Current Campaigns

Current Campaigns

Kerry Adjourned - Health Department Files Opened

Kerry Adjourned - Health Department Files Opened

At the hearing on Wednesday March 11, Kerry O’Malley requested Justice Action’s assistance once again to represent her. A primary issue was to gain access to her medical file to which she and her representative was entitled. The treating team at Penrith had ignored the requests to see the documents. She and JA hadn’t seen what the Health Dept. was saying against her, and therefore couldn’t respond.


Kerry's support team at Mental Health Review Tribunal's HQ at Gladesville 

The case had last been heard in December 2019, when a three month community treatment order (CTO)  was made against her. Kerry’s primary carer, Justice Action, opposed the six-month CTO requested by the Health Department. It continued at the Mental Health Review Tribunal offices in Gladesville with the JA mental team in support.

Kerry, with pastor David Austen, and the Health department was present at the hearing via audio-visual link while on site at Penrith Nepean Hospital.

The Tribunal recognised our right to inspect the file under s.156 Mental Health Act, and thereby ruled for the Health Department files to be opened. For those who have been following the case, Kerry has been struggling to retain autonomy over her mental health and life despite the continued disrespect of the Health industry imposing on her their medication with damaging side effects.

She has a history of forced injections, and gaps of being left alone over many years. During her six-month trip to Ireland in 2019, visiting friends and relatives, she displayed no signs of distress, and took full responsibility controlling her own life.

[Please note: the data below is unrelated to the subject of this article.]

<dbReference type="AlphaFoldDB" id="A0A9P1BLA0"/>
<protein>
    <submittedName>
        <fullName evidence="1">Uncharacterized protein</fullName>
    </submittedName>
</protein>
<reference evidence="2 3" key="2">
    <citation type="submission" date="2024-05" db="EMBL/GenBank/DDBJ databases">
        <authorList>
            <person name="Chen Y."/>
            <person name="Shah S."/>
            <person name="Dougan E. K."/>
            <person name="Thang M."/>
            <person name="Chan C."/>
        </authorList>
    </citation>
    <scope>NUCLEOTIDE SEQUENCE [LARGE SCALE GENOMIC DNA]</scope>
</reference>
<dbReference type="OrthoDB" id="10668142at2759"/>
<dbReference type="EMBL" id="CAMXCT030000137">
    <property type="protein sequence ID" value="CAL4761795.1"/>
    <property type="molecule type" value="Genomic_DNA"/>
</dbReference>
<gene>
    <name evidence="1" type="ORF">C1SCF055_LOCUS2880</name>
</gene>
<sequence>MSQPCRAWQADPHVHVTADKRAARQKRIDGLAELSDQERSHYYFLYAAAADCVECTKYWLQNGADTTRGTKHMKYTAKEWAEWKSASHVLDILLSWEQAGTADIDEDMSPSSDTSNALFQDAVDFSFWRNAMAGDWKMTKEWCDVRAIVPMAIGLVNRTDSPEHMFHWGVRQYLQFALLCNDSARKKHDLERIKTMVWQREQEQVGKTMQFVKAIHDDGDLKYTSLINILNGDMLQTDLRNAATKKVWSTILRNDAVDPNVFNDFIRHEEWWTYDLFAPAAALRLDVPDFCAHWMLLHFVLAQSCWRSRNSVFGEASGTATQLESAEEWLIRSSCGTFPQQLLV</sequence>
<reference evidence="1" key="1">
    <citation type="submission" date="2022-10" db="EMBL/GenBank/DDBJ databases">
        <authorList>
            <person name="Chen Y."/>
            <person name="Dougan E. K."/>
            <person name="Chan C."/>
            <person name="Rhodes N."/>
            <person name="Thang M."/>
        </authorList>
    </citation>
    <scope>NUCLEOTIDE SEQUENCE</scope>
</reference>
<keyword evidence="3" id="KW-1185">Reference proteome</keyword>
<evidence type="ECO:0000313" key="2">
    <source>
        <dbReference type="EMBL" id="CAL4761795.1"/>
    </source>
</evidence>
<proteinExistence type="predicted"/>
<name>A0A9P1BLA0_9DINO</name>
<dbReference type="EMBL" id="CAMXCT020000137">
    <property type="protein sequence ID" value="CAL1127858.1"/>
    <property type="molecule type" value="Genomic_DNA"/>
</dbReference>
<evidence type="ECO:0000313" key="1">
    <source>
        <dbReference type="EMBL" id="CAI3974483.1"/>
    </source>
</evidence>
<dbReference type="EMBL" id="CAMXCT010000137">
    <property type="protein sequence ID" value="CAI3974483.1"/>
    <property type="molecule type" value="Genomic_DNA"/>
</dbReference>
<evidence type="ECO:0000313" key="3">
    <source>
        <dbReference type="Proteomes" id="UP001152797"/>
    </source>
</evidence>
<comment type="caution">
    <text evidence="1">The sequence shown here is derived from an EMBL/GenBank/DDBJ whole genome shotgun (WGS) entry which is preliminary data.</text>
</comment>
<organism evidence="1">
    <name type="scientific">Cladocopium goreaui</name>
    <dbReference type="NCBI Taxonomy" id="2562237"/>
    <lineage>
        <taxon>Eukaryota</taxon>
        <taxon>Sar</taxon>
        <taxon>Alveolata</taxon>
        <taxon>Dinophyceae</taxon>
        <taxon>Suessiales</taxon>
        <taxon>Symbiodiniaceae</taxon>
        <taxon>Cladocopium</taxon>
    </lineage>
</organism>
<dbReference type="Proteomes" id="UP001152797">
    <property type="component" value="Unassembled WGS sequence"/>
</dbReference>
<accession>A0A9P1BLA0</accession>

Justice Action went into the hearing with the intention of laying the basis for the implementation of the Personal Management Plan (PMP). This PMP, designed with Kerry, aims to enhance and provide her with the right to autonomy over her own life and mental health. The combination of medical and social intervention strategies in the PMP is an effective alternative to the forced injections carried out under the CTO.

After deliberation regarding the rights of Justice Action to access Kerry’s medical documents, the Tribunal recognised Justice Action’s entitlement to access the documents as Kerry’s representative, while also being advised of the potential implications it could have on Kerry’s therapeutic relationship.

The case was adjourned until March 26 for hearing. We are still negotiating with the Penrith Mental Health Service about conditions of access to the file.

Justice Action is preparing the basis for an appeal to the Supreme Court if necessary.

Kerry's index page here


Current Campaigns


Justice Action proposes and agitates for change in social justice policies. To achieve change we focus, analyse and publish our views as the basis for action. Report 2009 Report 2008-9 Also below is a list of our campaigns. Each brief summarises a position paper often elsewhere on the website.